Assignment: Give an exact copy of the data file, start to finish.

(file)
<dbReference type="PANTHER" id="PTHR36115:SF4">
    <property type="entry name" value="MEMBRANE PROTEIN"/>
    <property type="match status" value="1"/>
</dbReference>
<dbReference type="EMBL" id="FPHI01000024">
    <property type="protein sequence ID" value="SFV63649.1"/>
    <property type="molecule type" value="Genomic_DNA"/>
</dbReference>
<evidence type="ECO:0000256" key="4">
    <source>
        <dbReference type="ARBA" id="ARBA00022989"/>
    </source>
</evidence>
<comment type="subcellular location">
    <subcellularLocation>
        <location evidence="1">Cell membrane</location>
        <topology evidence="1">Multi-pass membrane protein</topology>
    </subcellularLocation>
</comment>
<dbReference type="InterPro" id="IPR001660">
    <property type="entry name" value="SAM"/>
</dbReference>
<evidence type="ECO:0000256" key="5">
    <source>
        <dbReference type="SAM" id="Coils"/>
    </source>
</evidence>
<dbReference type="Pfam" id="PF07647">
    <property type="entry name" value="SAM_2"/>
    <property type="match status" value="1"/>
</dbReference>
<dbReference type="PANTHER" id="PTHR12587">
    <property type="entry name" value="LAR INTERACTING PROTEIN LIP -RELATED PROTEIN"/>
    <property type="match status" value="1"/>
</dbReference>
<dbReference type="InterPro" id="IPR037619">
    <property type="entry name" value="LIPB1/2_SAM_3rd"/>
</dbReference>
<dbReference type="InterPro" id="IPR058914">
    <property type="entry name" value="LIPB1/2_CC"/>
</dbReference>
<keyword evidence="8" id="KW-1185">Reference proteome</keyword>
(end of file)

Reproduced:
<dbReference type="PANTHER" id="PTHR36115:SF4">
    <property type="entry name" value="MEMBRANE PROTEIN"/>
    <property type="match status" value="1"/>
</dbReference>
<dbReference type="EMBL" id="FPHI01000024">
    <property type="protein sequence ID" value="SFV63649.1"/>
    <property type="molecule type" value="Genomic_DNA"/>
</dbReference>
<evidence type="ECO:0000256" key="4">
    <source>
        <dbReference type="ARBA" id="ARBA00022989"/>
    </source>
</evidence>
<comment type="subcellular location">
    <subcellularLocation>
        <location evidence="1">Cell membrane</location>
        <topology evidence="1">Multi-pass membrane protein</topology>
    </subcellularLocation>
</comment>
<dbReference type="InterPro" id="IPR001660">
    <property type="entry name" value="SAM"/>
</dbReference>
<evidence type="ECO:0000256" key="5">
    <source>
        <dbReference type="SAM" id="Coils"/>
    </source>
</evidence>
<dbReference type="Pfam" id="PF07647">
    <property type="entry name" value="SAM_2"/>
    <property type="match status" value="1"/>
</dbReference>
<dbReference type="PANTHER" id="PTHR12587">
    <property type="entry name" value="LAR INTERACTING PROTEIN LIP -RELATED PROTEIN"/>
    <property type="match status" value="1"/>
</dbReference>
<dbReference type="InterPro" id="IPR037619">
    <property type="entry name" value="LIPB1/2_SAM_3rd"/>
</dbReference>
<dbReference type="InterPro" id="IPR058914">
    <property type="entry name" value="LIPB1/2_CC"/>
</dbReference>
<keyword evidence="8" id="KW-1185">Reference proteome</keyword>